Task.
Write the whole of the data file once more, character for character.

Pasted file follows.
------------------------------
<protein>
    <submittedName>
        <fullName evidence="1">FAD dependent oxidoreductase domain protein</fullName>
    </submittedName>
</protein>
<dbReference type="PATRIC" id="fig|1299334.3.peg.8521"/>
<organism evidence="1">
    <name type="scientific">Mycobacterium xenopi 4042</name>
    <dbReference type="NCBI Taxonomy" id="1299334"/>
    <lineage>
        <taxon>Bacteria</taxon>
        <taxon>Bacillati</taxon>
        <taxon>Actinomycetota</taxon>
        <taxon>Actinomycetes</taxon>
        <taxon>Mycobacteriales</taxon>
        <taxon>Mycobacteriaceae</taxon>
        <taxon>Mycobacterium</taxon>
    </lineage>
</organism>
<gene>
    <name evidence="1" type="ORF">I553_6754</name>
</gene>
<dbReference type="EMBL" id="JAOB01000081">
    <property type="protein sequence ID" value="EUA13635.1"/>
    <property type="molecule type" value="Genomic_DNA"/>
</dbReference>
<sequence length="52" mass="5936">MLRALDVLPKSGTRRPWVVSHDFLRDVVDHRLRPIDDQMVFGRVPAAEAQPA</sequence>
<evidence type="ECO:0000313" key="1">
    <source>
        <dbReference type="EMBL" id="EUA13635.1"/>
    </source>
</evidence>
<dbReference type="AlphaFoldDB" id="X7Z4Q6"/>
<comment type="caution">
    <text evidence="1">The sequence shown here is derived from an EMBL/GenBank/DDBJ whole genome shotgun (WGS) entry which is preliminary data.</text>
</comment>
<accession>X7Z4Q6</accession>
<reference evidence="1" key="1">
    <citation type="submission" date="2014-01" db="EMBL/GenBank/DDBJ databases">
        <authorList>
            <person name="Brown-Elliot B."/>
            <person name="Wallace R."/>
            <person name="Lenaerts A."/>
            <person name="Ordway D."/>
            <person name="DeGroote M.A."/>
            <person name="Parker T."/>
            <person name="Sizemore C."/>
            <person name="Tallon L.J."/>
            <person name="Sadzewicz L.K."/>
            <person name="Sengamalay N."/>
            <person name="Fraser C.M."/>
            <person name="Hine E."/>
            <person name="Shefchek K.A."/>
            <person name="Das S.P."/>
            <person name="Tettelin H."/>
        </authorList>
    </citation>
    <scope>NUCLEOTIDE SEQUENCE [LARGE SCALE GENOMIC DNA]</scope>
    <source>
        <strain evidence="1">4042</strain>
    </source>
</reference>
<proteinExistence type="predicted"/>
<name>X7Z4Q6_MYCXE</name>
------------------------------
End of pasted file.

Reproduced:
<protein>
    <submittedName>
        <fullName evidence="1">FAD dependent oxidoreductase domain protein</fullName>
    </submittedName>
</protein>
<dbReference type="PATRIC" id="fig|1299334.3.peg.8521"/>
<organism evidence="1">
    <name type="scientific">Mycobacterium xenopi 4042</name>
    <dbReference type="NCBI Taxonomy" id="1299334"/>
    <lineage>
        <taxon>Bacteria</taxon>
        <taxon>Bacillati</taxon>
        <taxon>Actinomycetota</taxon>
        <taxon>Actinomycetes</taxon>
        <taxon>Mycobacteriales</taxon>
        <taxon>Mycobacteriaceae</taxon>
        <taxon>Mycobacterium</taxon>
    </lineage>
</organism>
<gene>
    <name evidence="1" type="ORF">I553_6754</name>
</gene>
<dbReference type="EMBL" id="JAOB01000081">
    <property type="protein sequence ID" value="EUA13635.1"/>
    <property type="molecule type" value="Genomic_DNA"/>
</dbReference>
<sequence length="52" mass="5936">MLRALDVLPKSGTRRPWVVSHDFLRDVVDHRLRPIDDQMVFGRVPAAEAQPA</sequence>
<evidence type="ECO:0000313" key="1">
    <source>
        <dbReference type="EMBL" id="EUA13635.1"/>
    </source>
</evidence>
<dbReference type="AlphaFoldDB" id="X7Z4Q6"/>
<comment type="caution">
    <text evidence="1">The sequence shown here is derived from an EMBL/GenBank/DDBJ whole genome shotgun (WGS) entry which is preliminary data.</text>
</comment>
<accession>X7Z4Q6</accession>
<reference evidence="1" key="1">
    <citation type="submission" date="2014-01" db="EMBL/GenBank/DDBJ databases">
        <authorList>
            <person name="Brown-Elliot B."/>
            <person name="Wallace R."/>
            <person name="Lenaerts A."/>
            <person name="Ordway D."/>
            <person name="DeGroote M.A."/>
            <person name="Parker T."/>
            <person name="Sizemore C."/>
            <person name="Tallon L.J."/>
            <person name="Sadzewicz L.K."/>
            <person name="Sengamalay N."/>
            <person name="Fraser C.M."/>
            <person name="Hine E."/>
            <person name="Shefchek K.A."/>
            <person name="Das S.P."/>
            <person name="Tettelin H."/>
        </authorList>
    </citation>
    <scope>NUCLEOTIDE SEQUENCE [LARGE SCALE GENOMIC DNA]</scope>
    <source>
        <strain evidence="1">4042</strain>
    </source>
</reference>
<proteinExistence type="predicted"/>
<name>X7Z4Q6_MYCXE</name>